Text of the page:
Note: ANSI/AIHA Z10-2012, “Occupational Health and Safety Management Systems,” provides a model OHSMS that was developed in cooperation with OSHA and NIOSH.  Other examples include the draft ISO 45001,“Occupational Health and Safety Management Systems”standard (currently being developed), the proposed revision of OSHA’s voluntary “Safety and Health Program Management Guidelines,” and OSHA’s “Voluntary Protection Program” (VPP).

g.     Inspection.  Inspection is defined as a comprehensive survey of all or part of a workplace in order to detect safety and health hazards.  Inspections are normally performed during regular work hours of the bureau/operating unit, except as special circumstances may require.  Inspections do not include routine, day-to-day visits by bureau/operating unit occupational safety and health personnel, or routine workplace surveillance of occupational health conditions.

h.     Safety and Health Program Assessment.  A safety and health program assessment is defined as the identification, collection, analysis, recording, and reporting of program effectiveness-related data.  The assessment is designed to: (1) evaluate the safety program’s effectiveness in conforming to the requirements of EO 12196, 29 CFR Part 1960, and DOO 10.5; (2) track potential or actual program-related deficiencies that must be corrected; and (3) identify opportunities for continuous improvement.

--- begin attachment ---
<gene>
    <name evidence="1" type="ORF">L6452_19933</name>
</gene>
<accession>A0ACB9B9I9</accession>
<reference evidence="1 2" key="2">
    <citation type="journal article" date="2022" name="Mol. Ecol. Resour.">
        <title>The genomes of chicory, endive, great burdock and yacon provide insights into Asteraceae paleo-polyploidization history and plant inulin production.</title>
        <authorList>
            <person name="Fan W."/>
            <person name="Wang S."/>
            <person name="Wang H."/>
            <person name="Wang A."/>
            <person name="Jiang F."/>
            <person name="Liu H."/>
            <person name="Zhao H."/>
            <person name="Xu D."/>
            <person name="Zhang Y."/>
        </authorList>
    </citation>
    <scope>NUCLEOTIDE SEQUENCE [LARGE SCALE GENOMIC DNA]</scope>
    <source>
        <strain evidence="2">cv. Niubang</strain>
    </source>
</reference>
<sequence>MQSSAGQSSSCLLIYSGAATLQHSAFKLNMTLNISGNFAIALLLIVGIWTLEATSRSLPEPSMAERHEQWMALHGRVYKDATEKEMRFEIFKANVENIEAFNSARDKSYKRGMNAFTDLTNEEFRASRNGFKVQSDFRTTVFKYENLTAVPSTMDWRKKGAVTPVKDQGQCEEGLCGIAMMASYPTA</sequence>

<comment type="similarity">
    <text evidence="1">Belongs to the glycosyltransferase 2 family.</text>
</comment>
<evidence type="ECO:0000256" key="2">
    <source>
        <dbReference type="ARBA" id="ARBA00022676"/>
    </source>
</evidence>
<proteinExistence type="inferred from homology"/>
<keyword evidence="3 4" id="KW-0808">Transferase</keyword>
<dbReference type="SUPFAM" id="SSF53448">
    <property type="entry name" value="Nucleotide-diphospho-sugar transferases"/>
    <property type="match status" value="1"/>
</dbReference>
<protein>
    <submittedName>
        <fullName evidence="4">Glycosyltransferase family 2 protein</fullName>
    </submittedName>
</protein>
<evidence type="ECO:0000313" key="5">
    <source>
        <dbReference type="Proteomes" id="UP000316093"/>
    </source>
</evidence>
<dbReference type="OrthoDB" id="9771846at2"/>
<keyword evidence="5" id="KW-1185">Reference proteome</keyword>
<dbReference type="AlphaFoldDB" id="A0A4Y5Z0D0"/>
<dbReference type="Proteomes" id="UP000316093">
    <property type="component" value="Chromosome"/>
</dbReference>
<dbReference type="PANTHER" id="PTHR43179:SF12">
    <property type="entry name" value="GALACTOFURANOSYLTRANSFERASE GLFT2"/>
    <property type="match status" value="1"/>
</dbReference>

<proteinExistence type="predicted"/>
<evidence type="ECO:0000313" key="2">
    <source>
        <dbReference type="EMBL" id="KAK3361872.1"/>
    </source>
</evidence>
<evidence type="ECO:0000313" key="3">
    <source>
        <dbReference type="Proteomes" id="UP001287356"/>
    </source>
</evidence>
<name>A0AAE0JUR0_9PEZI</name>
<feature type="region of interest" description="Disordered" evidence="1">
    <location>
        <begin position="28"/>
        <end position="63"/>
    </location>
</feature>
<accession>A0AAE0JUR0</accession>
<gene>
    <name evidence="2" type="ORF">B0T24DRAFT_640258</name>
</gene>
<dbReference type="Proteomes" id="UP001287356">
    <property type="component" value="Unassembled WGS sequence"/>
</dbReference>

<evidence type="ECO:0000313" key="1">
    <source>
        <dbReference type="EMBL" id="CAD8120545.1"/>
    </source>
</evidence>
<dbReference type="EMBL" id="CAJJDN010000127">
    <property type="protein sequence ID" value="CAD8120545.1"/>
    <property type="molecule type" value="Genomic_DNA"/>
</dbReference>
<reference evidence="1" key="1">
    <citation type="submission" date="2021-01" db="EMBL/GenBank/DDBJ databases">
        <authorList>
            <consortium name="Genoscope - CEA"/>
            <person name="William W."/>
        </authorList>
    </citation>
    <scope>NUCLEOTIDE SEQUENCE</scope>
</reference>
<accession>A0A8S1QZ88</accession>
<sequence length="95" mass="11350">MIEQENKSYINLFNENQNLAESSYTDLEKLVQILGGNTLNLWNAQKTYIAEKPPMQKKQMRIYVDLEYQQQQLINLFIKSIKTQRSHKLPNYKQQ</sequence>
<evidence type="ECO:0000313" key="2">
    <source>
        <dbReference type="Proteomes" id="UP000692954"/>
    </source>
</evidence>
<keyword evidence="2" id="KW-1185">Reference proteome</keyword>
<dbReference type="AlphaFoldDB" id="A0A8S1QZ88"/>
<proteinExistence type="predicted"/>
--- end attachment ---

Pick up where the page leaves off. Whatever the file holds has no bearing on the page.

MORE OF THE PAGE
i.     Loss Source Analysis.  Loss source analysis is a common technique used for the identification of work-related injury and illness trends, and workplace conditions that can cause loss.  A loss source analysis typically consists of an evaluation of the workers’ compensation losses to identify trends, types of accidents, costs associated with claims, injured body parts, and injury time of day, shift, or other factors that can measure or affect safety performance.


SECTION 6. RESPONSIBILITIES.

.01    The DASHO is responsible for the overall administration of the Program, and shall:

a.      Establish the Program to include policy and procedures to carry out the provisions of Section 19 of the Act, EO 12196, and 29 CFR Part 1960;

b.      Establish and maintain the Department’s Office of Occupational Safety and Health (OOSH) with appropriate resources (e.g., adequate budget and staff) to implement the Program;

c.      Set goals and objectives for reducing and eliminating workplace accidents, injuries, and illnesses, as appropriate, and in support of the yearly Department “Power Performance Goals” developed and assigned by OSHA.

Note:  See the DOL Office of Workers Compensation Program’s Power Performance Goals developed for the Department (http://www.dol.gov/owcp/dfec/power/getxls.htm?id=1320000).